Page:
• First week of October 1941 the Germans pocketed some 700000 Soviets in the early stages of Typhoon in fine weather. – Oldcat Sep 11 '15 at 22:48
  • @oldcat the first snow fell on the 10th of October - earlier than usual, even in the Soviet Union. – Mare Gaea Sep 12 '15 at 13:42
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    But sending an army to the Soviet Union in summer coats and nailed boots was pretty careless. – jjack Sep 12 '15 at 18:20
  • @jjack the Generals knew this, but Hitler persisted there would be no winter war, hence no need for winter outfits. – Mare Gaea Sep 12 '15 at 18:24
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It is unlikely that any plan would have resulted in the Soviets surrendering. They were being supplied by the United States and Britain via Murmansk, the Persian corridor to the Caspian Sea (where there are multiple ports), and by the Trans-Siberian railway. Even though Japan controlled the ports of the railway, they allowed Soviet ships to go to and fro those ports importing armaments from the United States throughout the war (see "Deutschland und Japan Im Zweiten Weltkrieg" (1969) by Bernd Martin, Musterschmidt Verlag, p. 155.)

This supply would have allowed the Soviets to resist indefinitely. Conversely, Germany's logistical problems of operating over huge distances only increased as they captured territory. In the end their losses were due more to material disadvantages than to bad plans.

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    Thinking of land-lease being the main reason of German's defeat is really strange. If that was so, US and GB could win the war in 1939 without any other allies at all. – Matt Sep 10 '15 at 17:15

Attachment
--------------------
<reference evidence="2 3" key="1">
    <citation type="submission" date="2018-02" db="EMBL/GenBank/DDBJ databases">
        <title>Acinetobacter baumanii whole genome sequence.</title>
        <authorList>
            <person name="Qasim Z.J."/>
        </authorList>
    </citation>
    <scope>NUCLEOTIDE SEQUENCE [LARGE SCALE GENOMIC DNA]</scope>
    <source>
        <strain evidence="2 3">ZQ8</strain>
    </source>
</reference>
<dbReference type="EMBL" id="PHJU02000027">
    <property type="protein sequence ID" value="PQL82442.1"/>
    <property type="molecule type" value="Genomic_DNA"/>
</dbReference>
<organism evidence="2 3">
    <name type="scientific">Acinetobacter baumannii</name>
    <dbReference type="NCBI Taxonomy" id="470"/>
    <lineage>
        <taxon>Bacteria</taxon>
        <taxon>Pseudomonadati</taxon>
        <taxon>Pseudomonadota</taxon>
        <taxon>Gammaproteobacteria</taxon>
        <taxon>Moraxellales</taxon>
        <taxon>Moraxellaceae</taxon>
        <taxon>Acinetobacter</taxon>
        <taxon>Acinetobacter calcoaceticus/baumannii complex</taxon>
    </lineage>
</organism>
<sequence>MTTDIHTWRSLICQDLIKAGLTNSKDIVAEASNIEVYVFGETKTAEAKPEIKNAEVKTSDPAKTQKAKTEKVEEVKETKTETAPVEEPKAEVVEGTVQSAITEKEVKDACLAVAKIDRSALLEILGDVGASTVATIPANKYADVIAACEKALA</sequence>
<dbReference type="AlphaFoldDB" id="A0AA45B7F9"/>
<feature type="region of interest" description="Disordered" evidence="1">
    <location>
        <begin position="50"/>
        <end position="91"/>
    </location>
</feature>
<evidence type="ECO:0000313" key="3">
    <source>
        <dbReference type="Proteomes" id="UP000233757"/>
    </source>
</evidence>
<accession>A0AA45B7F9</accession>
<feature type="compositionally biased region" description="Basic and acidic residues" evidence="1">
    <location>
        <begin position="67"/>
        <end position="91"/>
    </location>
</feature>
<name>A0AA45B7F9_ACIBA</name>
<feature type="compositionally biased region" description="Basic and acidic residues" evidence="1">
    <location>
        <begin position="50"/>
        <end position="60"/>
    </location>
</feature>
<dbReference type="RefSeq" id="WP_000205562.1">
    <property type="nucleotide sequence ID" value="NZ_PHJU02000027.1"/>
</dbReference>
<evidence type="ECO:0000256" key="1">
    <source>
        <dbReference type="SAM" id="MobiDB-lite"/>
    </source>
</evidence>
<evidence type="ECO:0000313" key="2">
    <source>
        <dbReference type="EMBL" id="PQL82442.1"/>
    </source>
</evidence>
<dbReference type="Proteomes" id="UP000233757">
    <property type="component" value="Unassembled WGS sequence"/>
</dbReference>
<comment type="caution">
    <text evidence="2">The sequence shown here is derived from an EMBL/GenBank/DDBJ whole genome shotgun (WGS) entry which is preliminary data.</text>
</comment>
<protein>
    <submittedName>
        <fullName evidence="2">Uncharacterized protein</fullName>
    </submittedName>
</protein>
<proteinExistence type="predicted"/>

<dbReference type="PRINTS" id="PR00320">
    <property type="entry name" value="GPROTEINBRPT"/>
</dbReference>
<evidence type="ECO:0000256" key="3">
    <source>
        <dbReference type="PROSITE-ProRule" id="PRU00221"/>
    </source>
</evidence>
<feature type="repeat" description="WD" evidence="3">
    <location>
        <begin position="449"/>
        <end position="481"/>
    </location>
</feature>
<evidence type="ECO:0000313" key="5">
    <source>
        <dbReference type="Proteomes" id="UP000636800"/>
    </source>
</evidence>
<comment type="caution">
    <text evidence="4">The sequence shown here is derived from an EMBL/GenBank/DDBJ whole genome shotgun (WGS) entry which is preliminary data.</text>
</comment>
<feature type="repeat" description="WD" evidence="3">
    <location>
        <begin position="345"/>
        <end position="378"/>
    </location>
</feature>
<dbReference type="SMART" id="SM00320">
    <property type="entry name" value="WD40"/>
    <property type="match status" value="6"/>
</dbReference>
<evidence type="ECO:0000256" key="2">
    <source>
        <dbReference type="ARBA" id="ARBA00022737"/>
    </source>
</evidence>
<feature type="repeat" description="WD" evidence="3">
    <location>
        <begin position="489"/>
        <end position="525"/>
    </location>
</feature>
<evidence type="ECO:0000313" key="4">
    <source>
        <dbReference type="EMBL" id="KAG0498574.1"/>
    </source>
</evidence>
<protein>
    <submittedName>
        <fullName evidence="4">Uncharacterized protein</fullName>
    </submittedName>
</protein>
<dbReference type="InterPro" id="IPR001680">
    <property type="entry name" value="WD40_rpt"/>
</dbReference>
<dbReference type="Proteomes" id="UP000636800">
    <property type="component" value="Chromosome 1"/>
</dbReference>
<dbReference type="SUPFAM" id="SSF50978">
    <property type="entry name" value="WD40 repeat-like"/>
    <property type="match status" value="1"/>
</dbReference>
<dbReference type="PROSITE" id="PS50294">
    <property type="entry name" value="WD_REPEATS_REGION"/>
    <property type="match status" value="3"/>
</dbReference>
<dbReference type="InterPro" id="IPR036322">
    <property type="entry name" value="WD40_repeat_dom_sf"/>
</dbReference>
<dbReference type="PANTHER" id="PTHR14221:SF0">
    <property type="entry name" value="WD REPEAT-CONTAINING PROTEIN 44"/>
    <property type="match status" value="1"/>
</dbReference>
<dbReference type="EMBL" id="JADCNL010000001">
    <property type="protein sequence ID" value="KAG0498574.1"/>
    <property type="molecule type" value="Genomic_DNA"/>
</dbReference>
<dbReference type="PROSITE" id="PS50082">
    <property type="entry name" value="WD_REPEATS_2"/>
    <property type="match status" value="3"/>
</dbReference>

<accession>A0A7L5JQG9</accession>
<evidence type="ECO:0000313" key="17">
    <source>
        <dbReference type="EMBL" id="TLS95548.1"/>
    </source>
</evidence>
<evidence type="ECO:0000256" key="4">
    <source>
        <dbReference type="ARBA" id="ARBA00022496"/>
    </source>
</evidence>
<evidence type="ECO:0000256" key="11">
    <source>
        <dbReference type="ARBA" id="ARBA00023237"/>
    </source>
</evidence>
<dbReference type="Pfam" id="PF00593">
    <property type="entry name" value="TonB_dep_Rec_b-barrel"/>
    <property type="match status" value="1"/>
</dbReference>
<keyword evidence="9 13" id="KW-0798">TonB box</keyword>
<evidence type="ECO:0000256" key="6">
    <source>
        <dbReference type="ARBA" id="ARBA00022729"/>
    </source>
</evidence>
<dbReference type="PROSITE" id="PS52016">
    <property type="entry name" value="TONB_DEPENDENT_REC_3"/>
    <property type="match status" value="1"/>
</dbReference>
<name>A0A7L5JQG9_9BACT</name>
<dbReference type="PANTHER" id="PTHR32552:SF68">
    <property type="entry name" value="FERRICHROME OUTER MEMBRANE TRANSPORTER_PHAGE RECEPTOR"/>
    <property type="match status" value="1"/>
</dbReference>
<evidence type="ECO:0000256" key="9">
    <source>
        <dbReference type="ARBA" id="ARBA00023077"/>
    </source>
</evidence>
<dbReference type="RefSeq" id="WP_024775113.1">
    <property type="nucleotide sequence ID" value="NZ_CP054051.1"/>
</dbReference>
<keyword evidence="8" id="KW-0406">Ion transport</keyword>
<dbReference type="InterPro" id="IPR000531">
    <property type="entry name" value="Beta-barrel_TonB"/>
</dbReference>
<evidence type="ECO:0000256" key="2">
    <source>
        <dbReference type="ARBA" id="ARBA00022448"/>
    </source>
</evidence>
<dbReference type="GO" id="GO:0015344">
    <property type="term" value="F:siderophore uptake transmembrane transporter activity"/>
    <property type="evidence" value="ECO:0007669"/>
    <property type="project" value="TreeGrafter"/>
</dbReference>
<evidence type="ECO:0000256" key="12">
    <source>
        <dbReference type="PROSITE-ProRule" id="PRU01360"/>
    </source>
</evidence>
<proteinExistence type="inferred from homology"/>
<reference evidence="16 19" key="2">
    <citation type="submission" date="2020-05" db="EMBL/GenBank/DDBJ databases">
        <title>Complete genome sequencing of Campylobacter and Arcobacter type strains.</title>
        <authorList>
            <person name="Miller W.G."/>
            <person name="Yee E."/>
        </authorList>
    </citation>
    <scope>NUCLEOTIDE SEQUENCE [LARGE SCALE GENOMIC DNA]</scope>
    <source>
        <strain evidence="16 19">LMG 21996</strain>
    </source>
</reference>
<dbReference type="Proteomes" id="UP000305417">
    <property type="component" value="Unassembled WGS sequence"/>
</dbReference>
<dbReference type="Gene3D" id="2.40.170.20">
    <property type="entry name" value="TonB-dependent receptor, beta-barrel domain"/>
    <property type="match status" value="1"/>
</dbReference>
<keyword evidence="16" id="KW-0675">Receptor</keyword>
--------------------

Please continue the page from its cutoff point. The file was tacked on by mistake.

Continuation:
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    Britain also sent vast supplies to Russia via Archangel (which in winter is a frozen port). As any Royal Navy veteran, who served on those convoys, will tell you it was an utter nightmare. In summer there was nearly 24 hours of daylight and they got bombed by the Luftwaffe operating out of northern Norway. In winter they faced pack-ice and the prospect of ending up in the icy water. I seem to have read that Britain's overall war aid to the USSR was greater than the aid that we in turn received from the USA. – WS2 Sep 10 '15 at 20:04
  • @user4419802 Without the USSR being in the war, it is doubtful if Britain and America could have liberated western Europe. Britain would probably have resisted invasion - they had to all intents done that before the USSR and the USA entered the war, since Germany was unable to win control of the air, and its navy was much smaller than Britain's - but it would have been a massive task to defeat the German army in the field, had the latter being fighting on only one front. Chances are it would have got bogged down as WW1 did, with the Germans undefeated. – WS2 Sep 10 '15 at 20:12
  • It isn't likely that Germany would have mobilized the same number of men if they hadn't invaded the USSR. This might have done their production a lot of good. No real chance a German invasion of England would work after 7/1940. – Oldcat Sep 11 '15 at 22:51
  • @Oldcat that's "if" history. If Germany would have captured the British troops at Dunkirk instead of halting (hoping that a peace would be pssbl with GB), they would just have to "swim" to GB and walk into it to conquer. Germany had enough troops to mobilize for an invasion of GB in July 1940. It was just due to Görings assurance that the Luftwaffe could pave the way for a successful invasion.It's just Hitler's crooked way of thinking that had the Wehrmacht preparing for a war against their archenemy. Nothing else. – Mare Gaea Sep 19 '15 at 22:59